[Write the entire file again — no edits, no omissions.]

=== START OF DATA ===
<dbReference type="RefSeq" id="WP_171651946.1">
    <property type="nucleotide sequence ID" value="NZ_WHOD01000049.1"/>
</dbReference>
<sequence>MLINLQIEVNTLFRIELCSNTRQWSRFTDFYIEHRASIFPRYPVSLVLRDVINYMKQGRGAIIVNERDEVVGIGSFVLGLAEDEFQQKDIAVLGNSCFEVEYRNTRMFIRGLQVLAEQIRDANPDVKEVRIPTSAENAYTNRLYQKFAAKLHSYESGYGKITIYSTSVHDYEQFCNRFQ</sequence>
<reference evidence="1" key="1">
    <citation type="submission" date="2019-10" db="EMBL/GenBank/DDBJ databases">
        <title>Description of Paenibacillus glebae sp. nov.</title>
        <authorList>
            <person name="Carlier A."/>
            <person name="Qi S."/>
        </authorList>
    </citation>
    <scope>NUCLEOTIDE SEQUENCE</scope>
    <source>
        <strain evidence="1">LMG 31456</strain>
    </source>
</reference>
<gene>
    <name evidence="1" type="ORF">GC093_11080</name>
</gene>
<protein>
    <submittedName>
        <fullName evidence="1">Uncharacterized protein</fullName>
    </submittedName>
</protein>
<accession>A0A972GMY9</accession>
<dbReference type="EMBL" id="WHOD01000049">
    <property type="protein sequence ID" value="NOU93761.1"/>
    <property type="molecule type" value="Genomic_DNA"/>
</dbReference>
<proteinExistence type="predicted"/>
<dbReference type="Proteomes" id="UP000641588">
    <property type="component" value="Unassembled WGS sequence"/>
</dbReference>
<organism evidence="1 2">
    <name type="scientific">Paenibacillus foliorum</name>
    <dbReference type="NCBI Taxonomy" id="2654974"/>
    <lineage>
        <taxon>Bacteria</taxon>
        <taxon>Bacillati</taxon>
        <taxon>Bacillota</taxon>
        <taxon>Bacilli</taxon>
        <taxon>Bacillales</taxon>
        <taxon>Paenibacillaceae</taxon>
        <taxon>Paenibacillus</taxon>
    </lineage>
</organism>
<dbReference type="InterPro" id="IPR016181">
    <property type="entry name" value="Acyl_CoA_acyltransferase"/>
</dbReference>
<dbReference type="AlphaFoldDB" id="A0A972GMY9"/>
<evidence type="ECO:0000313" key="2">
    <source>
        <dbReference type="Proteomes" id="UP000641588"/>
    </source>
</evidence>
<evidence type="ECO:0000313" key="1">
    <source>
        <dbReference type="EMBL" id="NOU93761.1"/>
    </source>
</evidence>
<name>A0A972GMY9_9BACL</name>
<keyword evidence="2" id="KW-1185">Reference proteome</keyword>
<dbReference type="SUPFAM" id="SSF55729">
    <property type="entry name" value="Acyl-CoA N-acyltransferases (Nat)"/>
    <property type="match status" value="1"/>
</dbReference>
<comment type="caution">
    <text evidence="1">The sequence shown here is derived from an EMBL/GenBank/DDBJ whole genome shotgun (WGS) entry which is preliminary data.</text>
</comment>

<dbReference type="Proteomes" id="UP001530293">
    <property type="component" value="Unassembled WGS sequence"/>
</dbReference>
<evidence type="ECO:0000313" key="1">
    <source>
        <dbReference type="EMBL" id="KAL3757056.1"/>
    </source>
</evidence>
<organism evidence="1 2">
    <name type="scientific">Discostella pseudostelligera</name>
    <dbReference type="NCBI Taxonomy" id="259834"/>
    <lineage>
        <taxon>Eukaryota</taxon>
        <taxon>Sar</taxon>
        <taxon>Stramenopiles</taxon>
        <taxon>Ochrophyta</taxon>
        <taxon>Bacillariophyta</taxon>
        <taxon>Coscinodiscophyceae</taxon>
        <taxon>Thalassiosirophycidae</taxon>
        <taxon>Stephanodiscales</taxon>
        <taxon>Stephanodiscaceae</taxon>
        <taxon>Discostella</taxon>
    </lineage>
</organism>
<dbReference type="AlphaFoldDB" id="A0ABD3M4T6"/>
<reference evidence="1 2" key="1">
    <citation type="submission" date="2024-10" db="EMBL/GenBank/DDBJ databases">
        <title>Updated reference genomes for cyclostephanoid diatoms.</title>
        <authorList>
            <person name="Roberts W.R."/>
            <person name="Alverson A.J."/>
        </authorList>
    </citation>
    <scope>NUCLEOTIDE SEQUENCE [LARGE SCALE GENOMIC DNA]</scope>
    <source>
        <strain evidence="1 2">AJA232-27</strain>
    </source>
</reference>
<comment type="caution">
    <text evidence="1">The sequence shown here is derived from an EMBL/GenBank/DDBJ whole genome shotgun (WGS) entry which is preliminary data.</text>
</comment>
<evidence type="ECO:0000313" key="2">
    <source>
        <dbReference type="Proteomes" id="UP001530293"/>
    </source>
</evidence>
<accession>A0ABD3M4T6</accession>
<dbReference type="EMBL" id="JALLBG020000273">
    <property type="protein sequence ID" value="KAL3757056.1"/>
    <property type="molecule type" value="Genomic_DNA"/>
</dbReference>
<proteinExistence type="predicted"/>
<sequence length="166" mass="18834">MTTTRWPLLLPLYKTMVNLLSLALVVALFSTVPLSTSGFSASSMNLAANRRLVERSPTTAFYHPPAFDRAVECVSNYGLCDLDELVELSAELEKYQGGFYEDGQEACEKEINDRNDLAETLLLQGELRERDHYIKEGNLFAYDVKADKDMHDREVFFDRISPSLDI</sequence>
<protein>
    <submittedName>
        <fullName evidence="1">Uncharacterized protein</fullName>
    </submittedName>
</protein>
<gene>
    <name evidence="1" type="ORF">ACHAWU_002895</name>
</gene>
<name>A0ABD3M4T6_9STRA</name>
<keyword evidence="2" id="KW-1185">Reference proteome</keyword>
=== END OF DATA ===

<dbReference type="RefSeq" id="WP_171651946.1">
    <property type="nucleotide sequence ID" value="NZ_WHOD01000049.1"/>
</dbReference>
<sequence>MLINLQIEVNTLFRIELCSNTRQWSRFTDFYIEHRASIFPRYPVSLVLRDVINYMKQGRGAIIVNERDEVVGIGSFVLGLAEDEFQQKDIAVLGNSCFEVEYRNTRMFIRGLQVLAEQIRDANPDVKEVRIPTSAENAYTNRLYQKFAAKLHSYESGYGKITIYSTSVHDYEQFCNRFQ</sequence>
<reference evidence="1" key="1">
    <citation type="submission" date="2019-10" db="EMBL/GenBank/DDBJ databases">
        <title>Description of Paenibacillus glebae sp. nov.</title>
        <authorList>
            <person name="Carlier A."/>
            <person name="Qi S."/>
        </authorList>
    </citation>
    <scope>NUCLEOTIDE SEQUENCE</scope>
    <source>
        <strain evidence="1">LMG 31456</strain>
    </source>
</reference>
<gene>
    <name evidence="1" type="ORF">GC093_11080</name>
</gene>
<protein>
    <submittedName>
        <fullName evidence="1">Uncharacterized protein</fullName>
    </submittedName>
</protein>
<accession>A0A972GMY9</accession>
<dbReference type="EMBL" id="WHOD01000049">
    <property type="protein sequence ID" value="NOU93761.1"/>
    <property type="molecule type" value="Genomic_DNA"/>
</dbReference>
<proteinExistence type="predicted"/>
<dbReference type="Proteomes" id="UP000641588">
    <property type="component" value="Unassembled WGS sequence"/>
</dbReference>
<organism evidence="1 2">
    <name type="scientific">Paenibacillus foliorum</name>
    <dbReference type="NCBI Taxonomy" id="2654974"/>
    <lineage>
        <taxon>Bacteria</taxon>
        <taxon>Bacillati</taxon>
        <taxon>Bacillota</taxon>
        <taxon>Bacilli</taxon>
        <taxon>Bacillales</taxon>
        <taxon>Paenibacillaceae</taxon>
        <taxon>Paenibacillus</taxon>
    </lineage>
</organism>
<dbReference type="InterPro" id="IPR016181">
    <property type="entry name" value="Acyl_CoA_acyltransferase"/>
</dbReference>
<dbReference type="AlphaFoldDB" id="A0A972GMY9"/>
<evidence type="ECO:0000313" key="2">
    <source>
        <dbReference type="Proteomes" id="UP000641588"/>
    </source>
</evidence>
<evidence type="ECO:0000313" key="1">
    <source>
        <dbReference type="EMBL" id="NOU93761.1"/>
    </source>
</evidence>
<name>A0A972GMY9_9BACL</name>
<keyword evidence="2" id="KW-1185">Reference proteome</keyword>
<dbReference type="SUPFAM" id="SSF55729">
    <property type="entry name" value="Acyl-CoA N-acyltransferases (Nat)"/>
    <property type="match status" value="1"/>
</dbReference>
<comment type="caution">
    <text evidence="1">The sequence shown here is derived from an EMBL/GenBank/DDBJ whole genome shotgun (WGS) entry which is preliminary data.</text>
</comment>

<dbReference type="Proteomes" id="UP001530293">
    <property type="component" value="Unassembled WGS sequence"/>
</dbReference>
<evidence type="ECO:0000313" key="1">
    <source>
        <dbReference type="EMBL" id="KAL3757056.1"/>
    </source>
</evidence>
<organism evidence="1 2">
    <name type="scientific">Discostella pseudostelligera</name>
    <dbReference type="NCBI Taxonomy" id="259834"/>
    <lineage>
        <taxon>Eukaryota</taxon>
        <taxon>Sar</taxon>
        <taxon>Stramenopiles</taxon>
        <taxon>Ochrophyta</taxon>
        <taxon>Bacillariophyta</taxon>
        <taxon>Coscinodiscophyceae</taxon>
        <taxon>Thalassiosirophycidae</taxon>
        <taxon>Stephanodiscales</taxon>
        <taxon>Stephanodiscaceae</taxon>
        <taxon>Discostella</taxon>
    </lineage>
</organism>
<dbReference type="AlphaFoldDB" id="A0ABD3M4T6"/>
<reference evidence="1 2" key="1">
    <citation type="submission" date="2024-10" db="EMBL/GenBank/DDBJ databases">
        <title>Updated reference genomes for cyclostephanoid diatoms.</title>
        <authorList>
            <person name="Roberts W.R."/>
            <person name="Alverson A.J."/>
        </authorList>
    </citation>
    <scope>NUCLEOTIDE SEQUENCE [LARGE SCALE GENOMIC DNA]</scope>
    <source>
        <strain evidence="1 2">AJA232-27</strain>
    </source>
</reference>
<comment type="caution">
    <text evidence="1">The sequence shown here is derived from an EMBL/GenBank/DDBJ whole genome shotgun (WGS) entry which is preliminary data.</text>
</comment>
<evidence type="ECO:0000313" key="2">
    <source>
        <dbReference type="Proteomes" id="UP001530293"/>
    </source>
</evidence>
<accession>A0ABD3M4T6</accession>
<dbReference type="EMBL" id="JALLBG020000273">
    <property type="protein sequence ID" value="KAL3757056.1"/>
    <property type="molecule type" value="Genomic_DNA"/>
</dbReference>
<proteinExistence type="predicted"/>
<sequence length="166" mass="18834">MTTTRWPLLLPLYKTMVNLLSLALVVALFSTVPLSTSGFSASSMNLAANRRLVERSPTTAFYHPPAFDRAVECVSNYGLCDLDELVELSAELEKYQGGFYEDGQEACEKEINDRNDLAETLLLQGELRERDHYIKEGNLFAYDVKADKDMHDREVFFDRISPSLDI</sequence>
<protein>
    <submittedName>
        <fullName evidence="1">Uncharacterized protein</fullName>
    </submittedName>
</protein>
<gene>
    <name evidence="1" type="ORF">ACHAWU_002895</name>
</gene>
<name>A0ABD3M4T6_9STRA</name>
<keyword evidence="2" id="KW-1185">Reference proteome</keyword>